Liquids and Solids

Properties of Liquids

Liquids are a type of matter with definite volume but no definite shape. Particles of a liquid experience cohesive forces, which give rise to surface tension, and adhesive forces, which give rise to capillary action.

A liquid is a state of matter that has a definite volume but not a definite shape, consisting of particles that are close together and flow freely. However, intermolecular forces, such as hydrogen bonds and London dispersion forces, pull the particles together. These forces keep the substance from expanding continually outward, as a gas does.

Intermolecular forces are weak interactions between the atoms of molecules. They are caused by the distribution of electric charge on atoms and, thus, within molecules. When one side of a molecule or atom has a positive charge and the other side has a negative charge, it is known as a dipole. The positive side of one molecule will attract the negative side of another molecule, pulling the two molecules together. In a liquid, this causes one molecule to stick to the next one, which sticks to another one, and so on. Thus the molecules of a liquid stay together, although they freely slide past one another.

Where the surface of a liquid meets the surface of another substance, intermolecular forces lead to some interesting effects. For example, when liquid water meets air, the intermolecular forces in the liquid are stronger than the intermolecular forces in the gas. This means that the molecules of the water are more attracted to one another than they are to the molecules of the air. This attraction between the same type of molecules is called a cohesive force. Cohesive force creates surface tension—the tendency of a liquid surface to acquire the smallest possible surface area and resist outside forces, such as cohesive and intermolecular forces. A hydrogen bond is an intermolecular bond between a hydrogen with a slightly positive charge and a lone pair of electrons. This bond keeps molecules such as water held together. The hydrogen bonds in water are the root cause of surface tension. Surface tension is responsible for the "bubbling up" effect of water droplets—they form rounded edges because the surface tension encourages them to take the shape with the least surface area. It is also the mechanism by which many insects walk on water. Surface tension resists the outside force of pressure from the insect's foot, keeping the foot resting on the surface of the water.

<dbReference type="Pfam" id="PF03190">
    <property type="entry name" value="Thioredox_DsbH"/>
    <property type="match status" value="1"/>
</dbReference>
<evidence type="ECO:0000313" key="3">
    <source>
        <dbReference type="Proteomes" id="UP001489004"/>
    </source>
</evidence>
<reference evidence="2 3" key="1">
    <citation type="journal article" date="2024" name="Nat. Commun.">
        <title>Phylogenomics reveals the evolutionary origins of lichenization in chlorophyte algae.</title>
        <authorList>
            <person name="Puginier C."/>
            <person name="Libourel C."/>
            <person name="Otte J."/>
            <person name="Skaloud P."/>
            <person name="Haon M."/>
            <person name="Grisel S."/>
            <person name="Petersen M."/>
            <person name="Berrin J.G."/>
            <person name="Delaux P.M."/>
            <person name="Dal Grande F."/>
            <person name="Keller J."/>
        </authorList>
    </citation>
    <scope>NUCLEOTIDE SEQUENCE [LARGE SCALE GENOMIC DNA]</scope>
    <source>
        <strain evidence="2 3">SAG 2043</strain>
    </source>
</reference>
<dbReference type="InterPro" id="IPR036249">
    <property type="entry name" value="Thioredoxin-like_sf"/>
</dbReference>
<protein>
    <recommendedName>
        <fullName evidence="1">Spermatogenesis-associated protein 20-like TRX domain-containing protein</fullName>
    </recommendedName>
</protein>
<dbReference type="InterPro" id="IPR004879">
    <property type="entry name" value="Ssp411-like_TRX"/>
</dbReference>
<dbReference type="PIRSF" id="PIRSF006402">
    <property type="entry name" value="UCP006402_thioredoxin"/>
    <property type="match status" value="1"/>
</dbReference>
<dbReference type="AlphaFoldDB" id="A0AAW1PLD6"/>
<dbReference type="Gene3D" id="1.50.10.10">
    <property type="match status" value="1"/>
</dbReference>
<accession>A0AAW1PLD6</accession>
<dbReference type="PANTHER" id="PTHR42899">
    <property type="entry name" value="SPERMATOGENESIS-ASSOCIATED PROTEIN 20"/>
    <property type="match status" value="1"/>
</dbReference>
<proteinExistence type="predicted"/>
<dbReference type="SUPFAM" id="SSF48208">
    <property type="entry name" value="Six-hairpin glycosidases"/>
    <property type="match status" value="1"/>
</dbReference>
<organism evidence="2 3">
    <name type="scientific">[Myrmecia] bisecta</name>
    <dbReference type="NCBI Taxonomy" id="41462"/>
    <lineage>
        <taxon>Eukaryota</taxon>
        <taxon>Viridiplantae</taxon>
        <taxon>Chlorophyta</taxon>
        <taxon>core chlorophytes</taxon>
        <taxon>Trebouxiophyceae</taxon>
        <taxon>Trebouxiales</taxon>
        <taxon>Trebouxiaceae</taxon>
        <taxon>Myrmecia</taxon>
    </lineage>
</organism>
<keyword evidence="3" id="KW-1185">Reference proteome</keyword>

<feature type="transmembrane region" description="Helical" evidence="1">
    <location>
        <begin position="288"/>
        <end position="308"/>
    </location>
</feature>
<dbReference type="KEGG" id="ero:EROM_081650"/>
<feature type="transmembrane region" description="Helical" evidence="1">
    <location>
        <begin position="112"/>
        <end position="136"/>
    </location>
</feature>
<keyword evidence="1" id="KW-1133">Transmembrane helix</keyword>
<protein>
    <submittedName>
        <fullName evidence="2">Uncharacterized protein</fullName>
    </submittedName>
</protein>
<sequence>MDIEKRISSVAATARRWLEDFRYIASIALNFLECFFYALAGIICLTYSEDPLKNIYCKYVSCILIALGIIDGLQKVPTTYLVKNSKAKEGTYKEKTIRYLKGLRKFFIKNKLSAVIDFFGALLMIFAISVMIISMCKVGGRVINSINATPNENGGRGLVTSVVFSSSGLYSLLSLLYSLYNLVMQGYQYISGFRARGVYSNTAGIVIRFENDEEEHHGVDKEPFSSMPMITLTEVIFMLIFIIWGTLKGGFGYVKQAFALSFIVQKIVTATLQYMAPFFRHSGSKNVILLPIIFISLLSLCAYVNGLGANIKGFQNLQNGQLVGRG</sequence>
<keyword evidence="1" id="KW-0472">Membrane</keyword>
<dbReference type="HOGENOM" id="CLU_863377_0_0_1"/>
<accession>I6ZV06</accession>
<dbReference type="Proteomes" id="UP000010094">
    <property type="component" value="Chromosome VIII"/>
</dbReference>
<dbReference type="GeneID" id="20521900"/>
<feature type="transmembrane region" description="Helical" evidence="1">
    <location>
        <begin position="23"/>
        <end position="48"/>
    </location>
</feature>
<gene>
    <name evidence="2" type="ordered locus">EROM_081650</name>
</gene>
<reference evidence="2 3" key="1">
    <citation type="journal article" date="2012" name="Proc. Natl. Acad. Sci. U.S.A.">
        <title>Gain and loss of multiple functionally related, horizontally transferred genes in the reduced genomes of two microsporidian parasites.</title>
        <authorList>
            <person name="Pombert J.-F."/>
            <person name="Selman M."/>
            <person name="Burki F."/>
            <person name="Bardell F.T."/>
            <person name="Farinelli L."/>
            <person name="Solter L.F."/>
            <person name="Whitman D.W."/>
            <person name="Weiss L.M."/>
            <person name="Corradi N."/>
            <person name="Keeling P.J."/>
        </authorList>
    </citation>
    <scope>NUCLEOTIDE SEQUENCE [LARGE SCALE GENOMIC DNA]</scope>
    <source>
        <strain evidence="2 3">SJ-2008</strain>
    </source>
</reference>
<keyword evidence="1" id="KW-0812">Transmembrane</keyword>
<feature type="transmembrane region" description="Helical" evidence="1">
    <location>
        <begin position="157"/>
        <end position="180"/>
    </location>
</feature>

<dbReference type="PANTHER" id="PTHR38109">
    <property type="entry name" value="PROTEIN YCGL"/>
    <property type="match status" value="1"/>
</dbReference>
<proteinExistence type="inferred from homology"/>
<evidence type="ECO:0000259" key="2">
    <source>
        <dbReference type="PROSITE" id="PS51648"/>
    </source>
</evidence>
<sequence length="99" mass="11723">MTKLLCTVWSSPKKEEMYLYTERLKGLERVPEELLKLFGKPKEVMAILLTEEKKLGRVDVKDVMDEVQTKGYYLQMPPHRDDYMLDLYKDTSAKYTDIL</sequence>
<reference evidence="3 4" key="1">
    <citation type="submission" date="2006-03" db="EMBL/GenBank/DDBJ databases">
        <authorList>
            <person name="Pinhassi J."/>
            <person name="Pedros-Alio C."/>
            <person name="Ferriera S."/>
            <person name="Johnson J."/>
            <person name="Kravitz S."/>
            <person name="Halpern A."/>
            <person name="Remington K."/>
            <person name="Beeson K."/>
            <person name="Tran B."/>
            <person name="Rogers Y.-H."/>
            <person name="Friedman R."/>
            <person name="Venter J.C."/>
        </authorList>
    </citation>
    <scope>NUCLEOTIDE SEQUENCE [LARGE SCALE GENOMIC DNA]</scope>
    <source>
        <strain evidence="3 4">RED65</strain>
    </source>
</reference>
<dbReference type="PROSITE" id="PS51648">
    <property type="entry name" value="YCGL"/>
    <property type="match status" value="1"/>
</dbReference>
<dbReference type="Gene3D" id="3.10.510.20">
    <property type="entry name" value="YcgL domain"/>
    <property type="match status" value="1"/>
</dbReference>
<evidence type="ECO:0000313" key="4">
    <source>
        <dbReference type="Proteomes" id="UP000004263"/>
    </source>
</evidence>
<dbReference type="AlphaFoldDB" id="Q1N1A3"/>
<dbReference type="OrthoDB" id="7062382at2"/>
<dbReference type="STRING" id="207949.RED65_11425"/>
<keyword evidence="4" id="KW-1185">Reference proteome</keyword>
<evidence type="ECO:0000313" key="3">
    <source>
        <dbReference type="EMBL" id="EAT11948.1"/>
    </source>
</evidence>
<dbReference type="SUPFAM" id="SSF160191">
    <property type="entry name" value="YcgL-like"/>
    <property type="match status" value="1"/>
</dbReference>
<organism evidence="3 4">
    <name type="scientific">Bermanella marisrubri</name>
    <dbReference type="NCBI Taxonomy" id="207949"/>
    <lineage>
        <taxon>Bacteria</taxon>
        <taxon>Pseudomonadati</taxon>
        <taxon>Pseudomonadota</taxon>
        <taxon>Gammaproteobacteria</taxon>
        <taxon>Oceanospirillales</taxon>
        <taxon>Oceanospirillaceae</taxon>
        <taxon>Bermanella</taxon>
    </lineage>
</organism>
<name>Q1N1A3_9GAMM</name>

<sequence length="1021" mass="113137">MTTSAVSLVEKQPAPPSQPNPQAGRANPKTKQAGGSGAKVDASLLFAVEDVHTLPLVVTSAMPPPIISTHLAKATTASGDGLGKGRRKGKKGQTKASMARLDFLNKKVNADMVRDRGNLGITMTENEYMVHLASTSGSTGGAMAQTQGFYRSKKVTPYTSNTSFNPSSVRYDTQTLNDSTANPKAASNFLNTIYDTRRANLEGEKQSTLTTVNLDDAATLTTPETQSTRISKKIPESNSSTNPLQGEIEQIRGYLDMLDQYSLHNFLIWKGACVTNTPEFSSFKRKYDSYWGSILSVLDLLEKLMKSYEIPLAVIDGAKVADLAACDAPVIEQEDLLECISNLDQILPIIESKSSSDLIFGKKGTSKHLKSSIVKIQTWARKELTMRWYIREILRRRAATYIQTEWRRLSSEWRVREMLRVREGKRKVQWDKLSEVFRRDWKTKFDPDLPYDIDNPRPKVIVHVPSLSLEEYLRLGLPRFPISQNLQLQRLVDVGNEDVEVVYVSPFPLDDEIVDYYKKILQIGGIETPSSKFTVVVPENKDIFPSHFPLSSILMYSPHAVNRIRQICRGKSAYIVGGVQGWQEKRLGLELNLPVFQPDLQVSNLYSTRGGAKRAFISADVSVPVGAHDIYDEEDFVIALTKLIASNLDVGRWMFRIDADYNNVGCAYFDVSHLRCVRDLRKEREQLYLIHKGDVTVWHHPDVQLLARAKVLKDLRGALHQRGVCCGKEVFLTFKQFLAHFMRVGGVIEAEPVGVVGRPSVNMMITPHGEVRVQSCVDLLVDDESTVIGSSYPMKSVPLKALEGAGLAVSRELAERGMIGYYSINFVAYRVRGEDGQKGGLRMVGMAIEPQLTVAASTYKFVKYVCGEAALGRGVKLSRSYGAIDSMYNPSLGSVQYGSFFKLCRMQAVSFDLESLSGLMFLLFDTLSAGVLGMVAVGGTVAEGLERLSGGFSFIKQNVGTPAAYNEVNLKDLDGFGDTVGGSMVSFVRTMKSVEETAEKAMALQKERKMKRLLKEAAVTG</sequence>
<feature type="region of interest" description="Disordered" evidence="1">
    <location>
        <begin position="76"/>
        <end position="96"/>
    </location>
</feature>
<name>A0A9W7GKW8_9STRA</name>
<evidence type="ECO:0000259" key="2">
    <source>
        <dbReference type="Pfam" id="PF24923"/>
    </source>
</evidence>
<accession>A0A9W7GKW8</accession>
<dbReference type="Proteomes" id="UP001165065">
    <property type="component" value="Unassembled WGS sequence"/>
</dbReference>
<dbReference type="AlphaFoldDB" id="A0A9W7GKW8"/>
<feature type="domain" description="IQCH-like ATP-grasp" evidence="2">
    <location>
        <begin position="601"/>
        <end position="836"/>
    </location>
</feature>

Surface Tension in a Water Droplet

Surface tension is the tendency of a liquid surface to acquire the least possible surface area and resist outside forces. This is caused by the attraction between the slightly positive charge (δ+ \delta+) of the hydrogen atoms and the slightly negative charge (δ\delta- ) of the oxygen atoms of the water molecule. These intermolecular forces pull the water molecules together.